3. Miss Austen’s Emma, or Pride and Prejudice [Lubbock omitted them, commenting that English novelists were “somewhat over-represented”]
  4. Locke’s Human Understanding (vol 1 and vol 2) [apparently mistaken for Conduct of the Understanding in some lists, since the titles are so similar]

Free Complete Works of Jonathan Edwards

A friend recently asked about a readable edition of Jonathan Edwards’ complete works.

You can download his complete works in PDF format for FREE from archive.org, using the following links—WARNING: the full volumes will have VERY LARGE file sizes:


vol 1vol 2vol 3vol 4
These links are all to the 1879 edition of ‘The Works of President Edwards,’ which is the most recent complete edition available online.


Arranged by topic:

BIOGRAPHICAL WORKS:

  1. Memoirs of President Edwards
  2. An Account of the Life of the Rev. David Brainerd
  3. Narrative of Surprising Conversions

SERMONS:

  1. A Farewell Sermon
  2. Six Occasional Sermons
  3. Sermons on Various Important Subjects

WORKS DEFENDING OR PROMOTING CALVINISM:

  1. A Careful and Strict Inquiry into the Prevailing Notions of the Freedom of the Will
  2. Miscellaneous Observations concerning the Divine Decree in General and Election in Particular
  3. Concerning the Perseverance of the Saints

OTHER THEOLOGICAL DOCTRINES:

  1. The Great Christian Doctrine of Original Sin Defended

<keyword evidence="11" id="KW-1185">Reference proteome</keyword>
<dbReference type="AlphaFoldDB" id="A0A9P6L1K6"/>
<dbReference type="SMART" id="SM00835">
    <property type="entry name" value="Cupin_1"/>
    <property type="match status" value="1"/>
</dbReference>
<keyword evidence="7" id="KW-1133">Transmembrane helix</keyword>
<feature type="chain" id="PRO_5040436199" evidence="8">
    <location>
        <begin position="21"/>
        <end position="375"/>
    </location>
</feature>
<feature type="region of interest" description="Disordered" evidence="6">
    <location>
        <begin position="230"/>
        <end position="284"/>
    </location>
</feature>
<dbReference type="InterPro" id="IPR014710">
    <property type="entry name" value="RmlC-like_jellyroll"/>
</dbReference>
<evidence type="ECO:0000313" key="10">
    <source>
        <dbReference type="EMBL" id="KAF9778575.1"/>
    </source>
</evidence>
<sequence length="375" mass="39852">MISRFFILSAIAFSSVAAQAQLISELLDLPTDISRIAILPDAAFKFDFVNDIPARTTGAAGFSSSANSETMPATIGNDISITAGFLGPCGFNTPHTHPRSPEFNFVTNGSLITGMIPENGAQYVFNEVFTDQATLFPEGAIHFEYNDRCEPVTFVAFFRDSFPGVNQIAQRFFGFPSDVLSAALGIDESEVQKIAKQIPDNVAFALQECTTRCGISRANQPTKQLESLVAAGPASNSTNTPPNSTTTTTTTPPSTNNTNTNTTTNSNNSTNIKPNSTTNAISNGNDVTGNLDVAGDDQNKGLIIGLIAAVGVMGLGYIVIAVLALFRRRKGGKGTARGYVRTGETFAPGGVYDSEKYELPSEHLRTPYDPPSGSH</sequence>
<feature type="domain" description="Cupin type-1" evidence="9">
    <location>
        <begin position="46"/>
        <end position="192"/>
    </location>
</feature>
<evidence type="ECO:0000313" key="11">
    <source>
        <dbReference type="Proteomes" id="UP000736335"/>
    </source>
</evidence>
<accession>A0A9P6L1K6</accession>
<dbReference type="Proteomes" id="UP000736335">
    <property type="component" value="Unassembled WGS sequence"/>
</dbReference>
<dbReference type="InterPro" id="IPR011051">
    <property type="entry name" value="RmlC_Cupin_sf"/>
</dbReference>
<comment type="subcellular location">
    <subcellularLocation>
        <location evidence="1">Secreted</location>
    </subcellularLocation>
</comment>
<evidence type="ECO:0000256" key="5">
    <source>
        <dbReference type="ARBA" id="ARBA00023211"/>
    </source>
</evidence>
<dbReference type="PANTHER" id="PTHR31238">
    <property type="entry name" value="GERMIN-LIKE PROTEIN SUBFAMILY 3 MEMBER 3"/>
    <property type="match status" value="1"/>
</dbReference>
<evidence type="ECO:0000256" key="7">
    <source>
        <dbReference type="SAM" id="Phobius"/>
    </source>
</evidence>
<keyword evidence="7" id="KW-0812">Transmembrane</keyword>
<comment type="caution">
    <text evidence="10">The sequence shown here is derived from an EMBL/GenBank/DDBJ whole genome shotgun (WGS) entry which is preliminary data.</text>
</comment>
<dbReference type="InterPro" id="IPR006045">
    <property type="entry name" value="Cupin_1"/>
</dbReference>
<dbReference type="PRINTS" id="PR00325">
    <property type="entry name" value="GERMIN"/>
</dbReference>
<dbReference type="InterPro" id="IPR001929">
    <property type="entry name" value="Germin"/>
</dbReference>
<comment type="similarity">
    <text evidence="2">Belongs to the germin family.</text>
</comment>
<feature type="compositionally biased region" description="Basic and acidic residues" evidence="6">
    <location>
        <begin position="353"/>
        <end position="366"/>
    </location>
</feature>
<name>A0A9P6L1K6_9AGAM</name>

2. A History of the Work of Redemption (originally sermons)
  3. Miscellaneous Observations on Important Doctrines
  4. Mysteries of Scripture
  5. Observations upon Particular Passages of Scripture
  6. Theological Questions

CHRISTIAN PHILOSOPHY:

  1. Dissertation on the Nature of True Virtue
  2. Dissertation on the End for which God Created the World

PRACTICAL THEOLOGY:

  1. The Distinguishing Marks of a Work of the Spirit of God
  2. Thoughts on the Revival of Religion in New England, 1740
  3. Inquiry Concerning Qualifications for Communion
  4. A Treatise Concerning Religious Affections
  5. A Humble Attempt to Promote Explicit Agreement and Visible Union of God’s People in Extraordinary Prayer

POLEMICAL WORK:

  1. Misrepresentations Corrected and Truth Vindicated, in Reply to the Rev. Solomon Williams
  2. Reasons Against Dr. Watts’ Notion of the Pre-Existence of Christ’s Human Soul